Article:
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Hospitals begin limiting visitors over H1N1 flu

The issue has become pressing for many facilities. 'This epidemic is different from the typical flu season, and we're having to respond in a different way,' one hospital official says.

October 21, 2009|Molly Hennessy-Fiske

Alarmed by the spread of the H1N1 flu, hospitals throughout California and neighboring states restricted visitors this week, barring children and capping the number of visitors per patient.

In Los Angeles, Cedars- Sinai Medical Center on Monday raised the minimum age for visitors from 12 to 18 and restricted the number of visitors for patients at greatest risk for H1N1, including those in labor and delivery, or in the pediatric and neonatal intensive care units.

"This epidemic is different from the typical flu season, and we're having to respond in a different way," said Dr. Rekha Murthy, Cedars-Sinai's medical director of hospital epidemiology. "It's spreading like wildfire in the community and we need to protect the patients who are most vulnerable."

Recent restrictions include:

* Valley Presbyterian Hospital in Van Nuys barred children under age 16 from visiting inpatient units or being left unattended in lobbies, waiting rooms or other common areas. Hospital officials have asked those with flu-like symptoms not to visit, and have limited patients to two visitors at a time.

* Childrens Hospital Los Angeles has limited patients to two visitors at a time.

* Stanford Hospital & Clinics has barred visitors under age 16 except in the emergency room, where visitors will be asked to wear masks.

The decision to restrict visitors remains at the discretion of hospitals. Although the Colorado Department of Public Health and Environment earlier this month recommended that hospitals limit patients to four visitors at a time -- preferably age 12 or older -- many other states, including California, have not yet weighed in.

"We consider visiting policies an operational issue, not necessarily a public health issue," Mike Sicilia, a spokesman for the California Department of Public Health, said Tuesday.

But the issue has become pressing for many facilities.

"Every hospital is absolutely looking at its visitation policies," said Jan Emerson, a spokeswoman for the California Hospital Assn., which represents more than 400 hospitals statewide.

Officials from Los Angeles County's three public hospitals -- County-USC, Harbor-UCLA Medical Center and Olive View-UCLA Medical Center -- plan to meet Friday to review their visitor current policies, said spokesman Michael Wilson.

County-USC began restricting visitor access to those 14 and older after last spring's H1N1 outbreak, and additional restrictions are possible.

"It's one part of a whole set of policies we have at a time like this, during a pandemic, to protect patients and those coming in," said Dr. Paul Holtom, hospital epidemiologist.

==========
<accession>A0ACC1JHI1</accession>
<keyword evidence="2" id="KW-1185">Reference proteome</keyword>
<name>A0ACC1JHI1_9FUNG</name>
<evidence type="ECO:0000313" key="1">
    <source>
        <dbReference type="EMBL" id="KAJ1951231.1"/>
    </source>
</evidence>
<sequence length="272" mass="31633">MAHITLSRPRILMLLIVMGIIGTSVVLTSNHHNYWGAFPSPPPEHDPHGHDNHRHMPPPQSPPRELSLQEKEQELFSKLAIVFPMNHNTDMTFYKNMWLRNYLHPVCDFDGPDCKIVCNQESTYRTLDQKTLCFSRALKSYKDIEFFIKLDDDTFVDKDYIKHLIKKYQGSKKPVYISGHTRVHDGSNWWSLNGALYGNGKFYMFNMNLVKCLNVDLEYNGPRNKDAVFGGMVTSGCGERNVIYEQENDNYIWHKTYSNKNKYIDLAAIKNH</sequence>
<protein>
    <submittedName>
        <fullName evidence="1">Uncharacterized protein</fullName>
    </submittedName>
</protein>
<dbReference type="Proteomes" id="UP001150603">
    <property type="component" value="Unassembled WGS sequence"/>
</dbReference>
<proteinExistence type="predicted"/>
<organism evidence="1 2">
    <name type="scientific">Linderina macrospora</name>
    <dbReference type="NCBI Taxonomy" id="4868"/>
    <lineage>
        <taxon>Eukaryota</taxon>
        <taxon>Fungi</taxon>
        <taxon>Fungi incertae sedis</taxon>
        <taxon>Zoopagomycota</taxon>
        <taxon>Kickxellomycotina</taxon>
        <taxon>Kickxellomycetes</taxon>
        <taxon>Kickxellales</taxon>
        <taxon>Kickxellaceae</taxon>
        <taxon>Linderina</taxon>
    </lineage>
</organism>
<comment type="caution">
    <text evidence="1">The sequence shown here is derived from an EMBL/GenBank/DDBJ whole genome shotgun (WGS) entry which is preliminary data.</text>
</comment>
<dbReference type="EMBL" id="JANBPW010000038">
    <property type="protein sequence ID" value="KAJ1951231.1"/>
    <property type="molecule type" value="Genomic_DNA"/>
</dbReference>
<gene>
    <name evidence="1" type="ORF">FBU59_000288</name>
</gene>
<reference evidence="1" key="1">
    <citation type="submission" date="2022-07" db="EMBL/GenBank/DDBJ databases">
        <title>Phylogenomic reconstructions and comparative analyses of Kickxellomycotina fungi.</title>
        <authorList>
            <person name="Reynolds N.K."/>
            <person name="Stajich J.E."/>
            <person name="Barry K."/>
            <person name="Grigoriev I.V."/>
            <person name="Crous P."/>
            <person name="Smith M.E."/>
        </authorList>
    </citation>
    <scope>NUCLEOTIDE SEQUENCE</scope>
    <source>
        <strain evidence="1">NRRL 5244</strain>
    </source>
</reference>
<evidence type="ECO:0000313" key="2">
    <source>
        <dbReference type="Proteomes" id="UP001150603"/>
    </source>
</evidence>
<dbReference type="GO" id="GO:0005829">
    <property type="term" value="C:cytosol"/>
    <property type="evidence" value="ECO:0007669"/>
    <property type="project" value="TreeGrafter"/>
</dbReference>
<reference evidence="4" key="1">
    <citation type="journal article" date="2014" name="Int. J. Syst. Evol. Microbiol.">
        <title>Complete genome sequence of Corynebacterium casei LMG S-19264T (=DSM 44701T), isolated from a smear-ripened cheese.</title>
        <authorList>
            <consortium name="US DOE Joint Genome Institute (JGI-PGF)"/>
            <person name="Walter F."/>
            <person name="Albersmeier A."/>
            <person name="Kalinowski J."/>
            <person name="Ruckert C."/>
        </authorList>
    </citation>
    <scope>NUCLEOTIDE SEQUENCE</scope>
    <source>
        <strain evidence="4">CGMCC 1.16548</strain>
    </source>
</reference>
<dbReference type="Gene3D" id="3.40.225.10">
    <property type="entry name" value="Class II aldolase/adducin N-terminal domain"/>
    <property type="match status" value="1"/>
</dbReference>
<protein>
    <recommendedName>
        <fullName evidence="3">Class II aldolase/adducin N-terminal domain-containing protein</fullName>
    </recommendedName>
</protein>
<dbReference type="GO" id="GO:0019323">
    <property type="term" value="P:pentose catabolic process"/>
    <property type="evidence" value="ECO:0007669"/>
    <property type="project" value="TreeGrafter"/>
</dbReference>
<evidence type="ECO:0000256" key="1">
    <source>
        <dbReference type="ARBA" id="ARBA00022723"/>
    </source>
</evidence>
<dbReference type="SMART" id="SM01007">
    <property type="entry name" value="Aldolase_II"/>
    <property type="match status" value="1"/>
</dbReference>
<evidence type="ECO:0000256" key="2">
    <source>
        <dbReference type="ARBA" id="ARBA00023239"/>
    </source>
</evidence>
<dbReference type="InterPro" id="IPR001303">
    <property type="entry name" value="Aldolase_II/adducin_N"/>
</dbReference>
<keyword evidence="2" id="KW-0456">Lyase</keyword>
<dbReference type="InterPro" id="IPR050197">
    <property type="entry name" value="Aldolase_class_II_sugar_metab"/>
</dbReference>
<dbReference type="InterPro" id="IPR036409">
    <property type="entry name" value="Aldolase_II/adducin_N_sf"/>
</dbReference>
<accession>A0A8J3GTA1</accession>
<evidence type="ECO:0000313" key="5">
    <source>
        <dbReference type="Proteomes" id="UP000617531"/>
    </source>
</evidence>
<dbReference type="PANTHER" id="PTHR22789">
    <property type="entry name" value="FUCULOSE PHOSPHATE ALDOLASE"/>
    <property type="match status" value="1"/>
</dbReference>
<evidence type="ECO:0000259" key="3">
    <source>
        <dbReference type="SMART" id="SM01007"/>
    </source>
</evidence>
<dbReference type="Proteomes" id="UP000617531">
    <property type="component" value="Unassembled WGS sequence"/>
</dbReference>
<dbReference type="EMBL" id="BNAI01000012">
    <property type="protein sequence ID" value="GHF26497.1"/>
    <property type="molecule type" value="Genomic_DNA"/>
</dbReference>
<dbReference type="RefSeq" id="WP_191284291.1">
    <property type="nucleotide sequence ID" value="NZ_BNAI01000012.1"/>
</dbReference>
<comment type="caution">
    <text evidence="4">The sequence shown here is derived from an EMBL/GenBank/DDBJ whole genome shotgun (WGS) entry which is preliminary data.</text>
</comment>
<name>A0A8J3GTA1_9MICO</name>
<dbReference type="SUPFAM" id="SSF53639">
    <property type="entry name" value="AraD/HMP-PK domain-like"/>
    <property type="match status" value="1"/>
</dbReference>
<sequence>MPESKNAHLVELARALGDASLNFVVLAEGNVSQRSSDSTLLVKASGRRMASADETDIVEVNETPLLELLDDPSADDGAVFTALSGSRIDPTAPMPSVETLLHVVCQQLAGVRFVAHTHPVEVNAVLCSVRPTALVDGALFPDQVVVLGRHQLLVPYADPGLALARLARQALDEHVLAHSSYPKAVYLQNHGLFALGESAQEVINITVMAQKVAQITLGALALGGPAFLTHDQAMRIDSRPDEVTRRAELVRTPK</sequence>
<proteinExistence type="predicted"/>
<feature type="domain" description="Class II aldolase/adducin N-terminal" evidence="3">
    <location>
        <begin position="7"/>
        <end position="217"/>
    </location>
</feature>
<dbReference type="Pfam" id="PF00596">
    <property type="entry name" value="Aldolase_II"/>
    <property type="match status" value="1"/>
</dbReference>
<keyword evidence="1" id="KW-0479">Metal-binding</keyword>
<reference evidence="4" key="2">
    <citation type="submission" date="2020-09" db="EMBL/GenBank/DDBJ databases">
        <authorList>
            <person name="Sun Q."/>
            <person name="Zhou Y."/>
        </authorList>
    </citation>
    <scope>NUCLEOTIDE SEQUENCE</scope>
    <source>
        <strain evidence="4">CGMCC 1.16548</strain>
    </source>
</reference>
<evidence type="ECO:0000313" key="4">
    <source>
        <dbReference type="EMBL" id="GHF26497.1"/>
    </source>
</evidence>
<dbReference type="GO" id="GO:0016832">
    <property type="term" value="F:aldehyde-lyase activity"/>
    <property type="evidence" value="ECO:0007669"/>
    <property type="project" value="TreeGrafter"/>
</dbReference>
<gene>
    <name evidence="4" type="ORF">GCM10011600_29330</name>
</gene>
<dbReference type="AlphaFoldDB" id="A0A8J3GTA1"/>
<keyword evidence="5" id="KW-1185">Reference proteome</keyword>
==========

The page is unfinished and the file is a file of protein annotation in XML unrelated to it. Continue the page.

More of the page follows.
Within 10 days, Ronald Reagan UCLA Medical Center will bar children under age 16 from pediatric, perinatal, neonatal and child life areas unless authorized in advance by the hospital staff, said spokesman Enrique Rivero. Hospital officials already have started telling would-be visitors who have had the flu not to enter the hospital until 24 hours after their symptoms disappear, and plan to screen visitors at hospital entrances, Rivero said.

Outside the hospital Tuesday, Adrienne Tulal, 37, was anxious to learn if her young son would be allowed to visit her 71-year-old father once he was out of a scheduled six-hour brain surgery. Tulal's sister had warned her ahead of time that 5-year-old Gabriel, who is recovering from a cold, might not be allowed in the hospital. But nurses let Gabriel see his grandfather before the surgery, giving him a high-five.

Tulal, a radiology nurse from Rancho Cucamonga, said she understands the need to protect patients. The new restrictions, she acknowledged, could ease her father's recovery. "I don't want him getting anything," Tulal said. "It makes sense."

At hospitals where restrictions are in place, officials said they have heard few complaints.

"People understand it's both for the safety of their own children and for the protection of the patients," said County-USC's Holtom. "It is going to be many, many months before people are fully vaccinated."

In Los Angeles County, free H1N1 vaccination clinics for those who are uninsured and at high risk of infection will begin Friday. A full list of clinic sites is available on the county Department of Public Health's website. Those without access to the Internet can call 211 to find the nearest H1N1 clinic.

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molly.hennessy-fiske @latimes.com

Times staff writer Rong-Gong Lin II contributed to this report.

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